Anyways, it hit me this week that I am closing in on the end of my time here in Brest. Time has really gone by so quickly! For me, I think once I started getting into the groove, the days just zoomed by. I especially noticed this week that time in class just seems to go by faster than the say first three weeks, perhaps because of my improvement it’s easier to stay absorbed in the material.


Things are looking good to me, also Brittany is a beautiful region

For my last community interaction, I discussed thoughts on the US with some acquaintances that I made here. They asked to remain anonymous, so to maintain their privacy, so I will rather generally describe my interviewees. One was a woman in her thirties with a kid (#1), one was an older lady in her fifties (#1), and the last was a male, 20 something master’s student (#3).

To begin, they all had an overall positive view of the United States, especially regarding our films and music. However, they had some interesting views on specific issues.

Interviewee #1 visited America, and found us to be quite friendly to strangers. Not to a fault per se, but just so friendly that it was strange. Like when she opened her map, people stopped to help/give directions, everyone smiled and waved when eyes met, stuff like that. I thought that was just being a normal person, but to her it was all weird. And I do get why that is, because no one here says anything unless spoken to, and no eye contact is made between strangers. Her biggest concern was the wasteful American environmental mentality, in example, the unnecessary AC blasting everywhere. She said she lived in SE Asia for a while, no AC, so Americans could live with some heat, it’s just a mental challenge. Also, the lack of public transportation was wasteful too, as everyone driving their own car is bad for the planet etc. We could stand to learn a few things on being green from Europe, with energy especially, because we all share the Earth. She, and pretty much everyone else I talked to, were accordingly shocked to learn that many people (Republicans) in the United States deny climate change.

Interviewee #2 had many criticisms on the United States. We may be an economically powerful country, but that has made the government rather focused on money and the people too US Centric in thinking. To her, that meant the political elites are all tied up in allegiance to some big companies and rich people, which stops progress for laws. As for the US focus, it leads to a general ignorance (not me though, she added haha) on other cultures and languages, which is frustrating for people like her, because Americans tend to think that things should be done a certain way (the American way) for everybody. Next, from watching the news (I assume with the police shootings, protests, gun violence), racism seems to be a big problem in the US. It is nonsensical how we can treat some of our citizens so poorly, yet try and change other countries too. Lastly, as an educator, she felt that the US public education system lacks all-around quality throughout the country, because it appears that at one end you had top schools filling up the best universities, while some schools can’t afford all the things they need.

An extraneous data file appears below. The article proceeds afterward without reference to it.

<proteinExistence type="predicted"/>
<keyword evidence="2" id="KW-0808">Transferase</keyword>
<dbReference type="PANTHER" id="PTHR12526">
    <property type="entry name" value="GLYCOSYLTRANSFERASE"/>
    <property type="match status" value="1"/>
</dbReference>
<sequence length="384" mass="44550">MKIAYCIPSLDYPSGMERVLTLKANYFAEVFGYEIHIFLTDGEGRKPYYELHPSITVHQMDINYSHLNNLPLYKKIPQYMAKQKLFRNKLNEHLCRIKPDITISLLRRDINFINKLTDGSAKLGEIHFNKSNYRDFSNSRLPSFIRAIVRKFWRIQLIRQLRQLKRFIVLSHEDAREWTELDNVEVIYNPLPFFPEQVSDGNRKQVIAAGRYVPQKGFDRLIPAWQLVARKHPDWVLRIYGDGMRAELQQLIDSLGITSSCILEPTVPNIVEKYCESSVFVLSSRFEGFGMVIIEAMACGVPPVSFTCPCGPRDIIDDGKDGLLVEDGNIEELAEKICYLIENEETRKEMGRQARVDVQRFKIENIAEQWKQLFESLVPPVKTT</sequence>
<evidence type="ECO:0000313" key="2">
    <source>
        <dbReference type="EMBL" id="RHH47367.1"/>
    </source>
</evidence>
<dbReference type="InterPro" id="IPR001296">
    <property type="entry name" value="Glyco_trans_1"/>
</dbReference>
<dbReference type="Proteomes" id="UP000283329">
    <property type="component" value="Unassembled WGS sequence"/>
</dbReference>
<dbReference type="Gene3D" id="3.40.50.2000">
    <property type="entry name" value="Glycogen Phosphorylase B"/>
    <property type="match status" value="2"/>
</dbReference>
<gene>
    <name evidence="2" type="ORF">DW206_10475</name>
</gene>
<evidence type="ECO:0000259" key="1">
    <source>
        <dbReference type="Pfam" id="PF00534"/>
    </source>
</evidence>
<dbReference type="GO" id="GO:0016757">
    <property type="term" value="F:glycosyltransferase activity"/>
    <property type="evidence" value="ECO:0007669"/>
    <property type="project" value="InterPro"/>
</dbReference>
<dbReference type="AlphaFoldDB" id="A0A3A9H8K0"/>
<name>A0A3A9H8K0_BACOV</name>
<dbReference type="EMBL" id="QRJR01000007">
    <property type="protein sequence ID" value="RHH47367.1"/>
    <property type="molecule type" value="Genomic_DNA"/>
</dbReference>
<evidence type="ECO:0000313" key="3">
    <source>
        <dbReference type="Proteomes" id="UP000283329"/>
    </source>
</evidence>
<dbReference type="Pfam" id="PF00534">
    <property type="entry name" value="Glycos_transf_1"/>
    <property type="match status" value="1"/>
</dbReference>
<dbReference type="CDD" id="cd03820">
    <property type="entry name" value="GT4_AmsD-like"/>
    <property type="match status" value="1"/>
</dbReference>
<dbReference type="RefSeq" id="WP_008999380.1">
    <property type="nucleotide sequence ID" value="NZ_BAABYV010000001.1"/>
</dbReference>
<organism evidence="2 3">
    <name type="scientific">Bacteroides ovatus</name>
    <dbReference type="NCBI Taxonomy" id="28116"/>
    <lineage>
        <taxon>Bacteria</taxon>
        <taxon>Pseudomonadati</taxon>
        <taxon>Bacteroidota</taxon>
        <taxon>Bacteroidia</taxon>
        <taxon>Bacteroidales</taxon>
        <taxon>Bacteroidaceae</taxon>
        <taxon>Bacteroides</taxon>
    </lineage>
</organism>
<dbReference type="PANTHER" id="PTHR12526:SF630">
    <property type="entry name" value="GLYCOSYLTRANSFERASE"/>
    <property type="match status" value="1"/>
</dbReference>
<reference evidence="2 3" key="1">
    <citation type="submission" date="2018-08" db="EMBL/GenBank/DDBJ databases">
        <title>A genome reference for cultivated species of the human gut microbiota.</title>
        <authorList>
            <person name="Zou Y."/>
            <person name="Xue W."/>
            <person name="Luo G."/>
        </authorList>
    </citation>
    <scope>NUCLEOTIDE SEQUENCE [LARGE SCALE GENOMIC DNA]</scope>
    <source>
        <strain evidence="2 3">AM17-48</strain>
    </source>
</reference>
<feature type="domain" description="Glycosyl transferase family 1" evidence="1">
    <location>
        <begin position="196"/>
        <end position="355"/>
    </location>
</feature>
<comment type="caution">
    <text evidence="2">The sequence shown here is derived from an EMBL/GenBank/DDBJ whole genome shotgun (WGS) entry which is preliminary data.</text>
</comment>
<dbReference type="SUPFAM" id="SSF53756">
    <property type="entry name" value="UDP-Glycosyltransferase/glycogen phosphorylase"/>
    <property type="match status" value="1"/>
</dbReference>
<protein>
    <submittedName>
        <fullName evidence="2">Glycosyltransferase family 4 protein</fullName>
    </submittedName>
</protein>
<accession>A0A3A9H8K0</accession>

Interviewee #3 focused on the political problems as well. The media seemed to be the biggest issue. With the differences between say Fox News and the host of liberal outlets, how can we know what’s actually going on and good for the country? At the same time, everyone is so entrenched in their views from the two party system, it’s hard to have a conversation. But while that goes on, the political elites keep running the show, and it looks like average citizens have really little input on political life.

And that was it. It was tough, because internally, I wanted to defend my home you know, but they chose various, hard to argue points. Because it is true, we do have issues with media coverage, the government does have politicians backed by huge donors, and the US could reduce its environmental impact in my view. I’m glad at least that the whole every American is obese thing didn’t come up, what a relief. But I was a bit saddened to find that when people think of America, it was always “You’re great, but…” So the bad stuff outshone the good to non-Americans. C’est la vie.

That’s all for this week, final thoughts approaching in my final post!

Build Me Up Butter-Cake

Thanks for tuning in.

A little change here, I will start with my community interaction.

So, if you’ve been following along on my adventure thus far in Brittany, you’d recall that my host family dad and I had tried our hand at making the traditional Breton cake called Kouign Amann (literally ‘Butter cake’). Well here’s the second attempt, as you can see, a little less brown on top, but we don’t seem to have mastered the requisite creation of layers. Don’t get me wrong, it was still delicious by all means (sugar butter what’s not to like?), but perhaps a more rustic (read messy) in presentation.